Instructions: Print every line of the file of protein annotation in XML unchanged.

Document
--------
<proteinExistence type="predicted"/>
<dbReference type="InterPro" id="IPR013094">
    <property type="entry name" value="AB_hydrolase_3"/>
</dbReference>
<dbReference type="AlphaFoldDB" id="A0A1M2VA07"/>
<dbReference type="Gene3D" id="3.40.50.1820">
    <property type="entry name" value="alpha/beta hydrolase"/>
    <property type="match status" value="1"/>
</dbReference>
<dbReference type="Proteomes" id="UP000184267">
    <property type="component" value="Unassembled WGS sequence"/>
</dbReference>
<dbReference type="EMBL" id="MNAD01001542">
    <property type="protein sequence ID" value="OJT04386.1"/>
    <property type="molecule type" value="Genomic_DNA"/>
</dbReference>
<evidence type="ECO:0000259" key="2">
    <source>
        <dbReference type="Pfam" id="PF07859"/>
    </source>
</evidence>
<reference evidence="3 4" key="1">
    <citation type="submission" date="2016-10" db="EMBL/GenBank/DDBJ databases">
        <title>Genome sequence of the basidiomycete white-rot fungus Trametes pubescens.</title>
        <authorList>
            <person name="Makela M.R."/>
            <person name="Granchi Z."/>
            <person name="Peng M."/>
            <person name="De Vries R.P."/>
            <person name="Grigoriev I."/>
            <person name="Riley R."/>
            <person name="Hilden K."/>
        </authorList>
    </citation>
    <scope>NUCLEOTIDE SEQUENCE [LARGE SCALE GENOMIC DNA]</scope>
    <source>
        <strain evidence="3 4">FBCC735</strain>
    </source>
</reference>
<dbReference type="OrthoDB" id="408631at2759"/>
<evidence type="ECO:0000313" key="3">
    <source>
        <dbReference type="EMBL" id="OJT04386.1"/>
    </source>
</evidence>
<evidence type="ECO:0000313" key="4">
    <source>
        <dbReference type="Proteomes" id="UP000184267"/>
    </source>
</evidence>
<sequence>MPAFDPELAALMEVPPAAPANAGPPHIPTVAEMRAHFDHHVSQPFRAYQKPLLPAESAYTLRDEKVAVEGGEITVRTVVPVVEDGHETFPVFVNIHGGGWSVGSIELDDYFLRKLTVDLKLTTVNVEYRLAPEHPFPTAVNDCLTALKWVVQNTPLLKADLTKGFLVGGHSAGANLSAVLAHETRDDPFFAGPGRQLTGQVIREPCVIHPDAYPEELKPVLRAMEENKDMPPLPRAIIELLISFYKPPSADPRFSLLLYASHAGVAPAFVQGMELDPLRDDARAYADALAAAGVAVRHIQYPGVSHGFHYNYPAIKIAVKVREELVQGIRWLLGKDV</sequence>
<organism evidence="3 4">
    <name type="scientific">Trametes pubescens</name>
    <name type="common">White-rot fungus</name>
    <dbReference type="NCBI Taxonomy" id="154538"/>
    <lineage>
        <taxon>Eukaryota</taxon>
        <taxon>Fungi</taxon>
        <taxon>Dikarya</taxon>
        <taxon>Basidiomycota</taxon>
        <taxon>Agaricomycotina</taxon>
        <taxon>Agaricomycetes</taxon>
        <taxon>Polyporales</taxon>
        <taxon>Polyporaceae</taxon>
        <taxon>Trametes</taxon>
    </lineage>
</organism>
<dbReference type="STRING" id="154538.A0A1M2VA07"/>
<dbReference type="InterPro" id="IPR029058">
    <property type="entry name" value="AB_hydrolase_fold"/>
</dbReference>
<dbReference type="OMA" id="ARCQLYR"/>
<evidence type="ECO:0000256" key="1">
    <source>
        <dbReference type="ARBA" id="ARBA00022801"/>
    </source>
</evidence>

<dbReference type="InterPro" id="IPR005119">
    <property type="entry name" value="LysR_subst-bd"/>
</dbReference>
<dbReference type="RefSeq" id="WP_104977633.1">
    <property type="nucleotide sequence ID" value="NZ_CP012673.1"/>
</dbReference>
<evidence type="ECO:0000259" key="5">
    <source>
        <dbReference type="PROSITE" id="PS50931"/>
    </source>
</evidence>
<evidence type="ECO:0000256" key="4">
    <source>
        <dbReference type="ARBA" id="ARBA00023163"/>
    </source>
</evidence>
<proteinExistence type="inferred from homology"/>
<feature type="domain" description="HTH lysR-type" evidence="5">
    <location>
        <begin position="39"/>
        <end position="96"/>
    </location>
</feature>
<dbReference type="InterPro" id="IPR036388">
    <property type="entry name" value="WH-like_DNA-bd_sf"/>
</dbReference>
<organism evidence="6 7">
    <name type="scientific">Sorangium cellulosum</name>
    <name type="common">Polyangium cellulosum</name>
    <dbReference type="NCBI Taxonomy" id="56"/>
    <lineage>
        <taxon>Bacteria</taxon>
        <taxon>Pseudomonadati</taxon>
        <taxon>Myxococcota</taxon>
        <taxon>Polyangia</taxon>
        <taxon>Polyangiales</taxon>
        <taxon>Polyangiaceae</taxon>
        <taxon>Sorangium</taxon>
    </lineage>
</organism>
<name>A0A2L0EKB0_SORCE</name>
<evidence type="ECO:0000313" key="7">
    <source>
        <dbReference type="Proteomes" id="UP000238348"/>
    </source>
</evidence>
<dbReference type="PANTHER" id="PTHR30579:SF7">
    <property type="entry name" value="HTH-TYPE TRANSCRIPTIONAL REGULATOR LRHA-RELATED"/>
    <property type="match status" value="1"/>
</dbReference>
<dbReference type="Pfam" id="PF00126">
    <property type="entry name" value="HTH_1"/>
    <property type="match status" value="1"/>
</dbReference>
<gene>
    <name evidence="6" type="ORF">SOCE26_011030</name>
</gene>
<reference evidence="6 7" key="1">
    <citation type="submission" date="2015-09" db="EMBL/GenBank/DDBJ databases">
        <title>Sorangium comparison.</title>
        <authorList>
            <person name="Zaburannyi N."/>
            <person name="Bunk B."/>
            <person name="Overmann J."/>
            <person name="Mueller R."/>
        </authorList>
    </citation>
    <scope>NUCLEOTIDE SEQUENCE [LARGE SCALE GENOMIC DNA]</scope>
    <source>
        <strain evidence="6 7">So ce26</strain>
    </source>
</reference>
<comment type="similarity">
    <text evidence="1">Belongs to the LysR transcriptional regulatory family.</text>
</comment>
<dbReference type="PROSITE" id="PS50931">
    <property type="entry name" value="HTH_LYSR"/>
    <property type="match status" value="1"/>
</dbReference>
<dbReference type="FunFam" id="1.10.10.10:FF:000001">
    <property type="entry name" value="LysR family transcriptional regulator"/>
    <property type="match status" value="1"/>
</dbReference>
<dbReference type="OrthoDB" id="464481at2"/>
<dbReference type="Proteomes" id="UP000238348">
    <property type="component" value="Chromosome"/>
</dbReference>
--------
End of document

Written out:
<proteinExistence type="predicted"/>
<dbReference type="InterPro" id="IPR013094">
    <property type="entry name" value="AB_hydrolase_3"/>
</dbReference>
<dbReference type="AlphaFoldDB" id="A0A1M2VA07"/>
<dbReference type="Gene3D" id="3.40.50.1820">
    <property type="entry name" value="alpha/beta hydrolase"/>
    <property type="match status" value="1"/>
</dbReference>
<dbReference type="Proteomes" id="UP000184267">
    <property type="component" value="Unassembled WGS sequence"/>
</dbReference>
<dbReference type="EMBL" id="MNAD01001542">
    <property type="protein sequence ID" value="OJT04386.1"/>
    <property type="molecule type" value="Genomic_DNA"/>
</dbReference>
<evidence type="ECO:0000259" key="2">
    <source>
        <dbReference type="Pfam" id="PF07859"/>
    </source>
</evidence>
<reference evidence="3 4" key="1">
    <citation type="submission" date="2016-10" db="EMBL/GenBank/DDBJ databases">
        <title>Genome sequence of the basidiomycete white-rot fungus Trametes pubescens.</title>
        <authorList>
            <person name="Makela M.R."/>
            <person name="Granchi Z."/>
            <person name="Peng M."/>
            <person name="De Vries R.P."/>
            <person name="Grigoriev I."/>
            <person name="Riley R."/>
            <person name="Hilden K."/>
        </authorList>
    </citation>
    <scope>NUCLEOTIDE SEQUENCE [LARGE SCALE GENOMIC DNA]</scope>
    <source>
        <strain evidence="3 4">FBCC735</strain>
    </source>
</reference>
<dbReference type="OrthoDB" id="408631at2759"/>
<evidence type="ECO:0000313" key="3">
    <source>
        <dbReference type="EMBL" id="OJT04386.1"/>
    </source>
</evidence>
<evidence type="ECO:0000313" key="4">
    <source>
        <dbReference type="Proteomes" id="UP000184267"/>
    </source>
</evidence>
<sequence>MPAFDPELAALMEVPPAAPANAGPPHIPTVAEMRAHFDHHVSQPFRAYQKPLLPAESAYTLRDEKVAVEGGEITVRTVVPVVEDGHETFPVFVNIHGGGWSVGSIELDDYFLRKLTVDLKLTTVNVEYRLAPEHPFPTAVNDCLTALKWVVQNTPLLKADLTKGFLVGGHSAGANLSAVLAHETRDDPFFAGPGRQLTGQVIREPCVIHPDAYPEELKPVLRAMEENKDMPPLPRAIIELLISFYKPPSADPRFSLLLYASHAGVAPAFVQGMELDPLRDDARAYADALAAAGVAVRHIQYPGVSHGFHYNYPAIKIAVKVREELVQGIRWLLGKDV</sequence>
<organism evidence="3 4">
    <name type="scientific">Trametes pubescens</name>
    <name type="common">White-rot fungus</name>
    <dbReference type="NCBI Taxonomy" id="154538"/>
    <lineage>
        <taxon>Eukaryota</taxon>
        <taxon>Fungi</taxon>
        <taxon>Dikarya</taxon>
        <taxon>Basidiomycota</taxon>
        <taxon>Agaricomycotina</taxon>
        <taxon>Agaricomycetes</taxon>
        <taxon>Polyporales</taxon>
        <taxon>Polyporaceae</taxon>
        <taxon>Trametes</taxon>
    </lineage>
</organism>
<dbReference type="STRING" id="154538.A0A1M2VA07"/>
<dbReference type="InterPro" id="IPR029058">
    <property type="entry name" value="AB_hydrolase_fold"/>
</dbReference>
<dbReference type="OMA" id="ARCQLYR"/>
<evidence type="ECO:0000256" key="1">
    <source>
        <dbReference type="ARBA" id="ARBA00022801"/>
    </source>
</evidence>

<dbReference type="InterPro" id="IPR005119">
    <property type="entry name" value="LysR_subst-bd"/>
</dbReference>
<dbReference type="RefSeq" id="WP_104977633.1">
    <property type="nucleotide sequence ID" value="NZ_CP012673.1"/>
</dbReference>
<evidence type="ECO:0000259" key="5">
    <source>
        <dbReference type="PROSITE" id="PS50931"/>
    </source>
</evidence>
<evidence type="ECO:0000256" key="4">
    <source>
        <dbReference type="ARBA" id="ARBA00023163"/>
    </source>
</evidence>
<proteinExistence type="inferred from homology"/>
<feature type="domain" description="HTH lysR-type" evidence="5">
    <location>
        <begin position="39"/>
        <end position="96"/>
    </location>
</feature>
<dbReference type="InterPro" id="IPR036388">
    <property type="entry name" value="WH-like_DNA-bd_sf"/>
</dbReference>
<organism evidence="6 7">
    <name type="scientific">Sorangium cellulosum</name>
    <name type="common">Polyangium cellulosum</name>
    <dbReference type="NCBI Taxonomy" id="56"/>
    <lineage>
        <taxon>Bacteria</taxon>
        <taxon>Pseudomonadati</taxon>
        <taxon>Myxococcota</taxon>
        <taxon>Polyangia</taxon>
        <taxon>Polyangiales</taxon>
        <taxon>Polyangiaceae</taxon>
        <taxon>Sorangium</taxon>
    </lineage>
</organism>
<name>A0A2L0EKB0_SORCE</name>
<evidence type="ECO:0000313" key="7">
    <source>
        <dbReference type="Proteomes" id="UP000238348"/>
    </source>
</evidence>
<dbReference type="PANTHER" id="PTHR30579:SF7">
    <property type="entry name" value="HTH-TYPE TRANSCRIPTIONAL REGULATOR LRHA-RELATED"/>
    <property type="match status" value="1"/>
</dbReference>
<dbReference type="Pfam" id="PF00126">
    <property type="entry name" value="HTH_1"/>
    <property type="match status" value="1"/>
</dbReference>
<gene>
    <name evidence="6" type="ORF">SOCE26_011030</name>
</gene>
<reference evidence="6 7" key="1">
    <citation type="submission" date="2015-09" db="EMBL/GenBank/DDBJ databases">
        <title>Sorangium comparison.</title>
        <authorList>
            <person name="Zaburannyi N."/>
            <person name="Bunk B."/>
            <person name="Overmann J."/>
            <person name="Mueller R."/>
        </authorList>
    </citation>
    <scope>NUCLEOTIDE SEQUENCE [LARGE SCALE GENOMIC DNA]</scope>
    <source>
        <strain evidence="6 7">So ce26</strain>
    </source>
</reference>
<comment type="similarity">
    <text evidence="1">Belongs to the LysR transcriptional regulatory family.</text>
</comment>
<dbReference type="PROSITE" id="PS50931">
    <property type="entry name" value="HTH_LYSR"/>
    <property type="match status" value="1"/>
</dbReference>
<dbReference type="FunFam" id="1.10.10.10:FF:000001">
    <property type="entry name" value="LysR family transcriptional regulator"/>
    <property type="match status" value="1"/>
</dbReference>
<dbReference type="OrthoDB" id="464481at2"/>
<dbReference type="Proteomes" id="UP000238348">
    <property type="component" value="Chromosome"/>
</dbReference>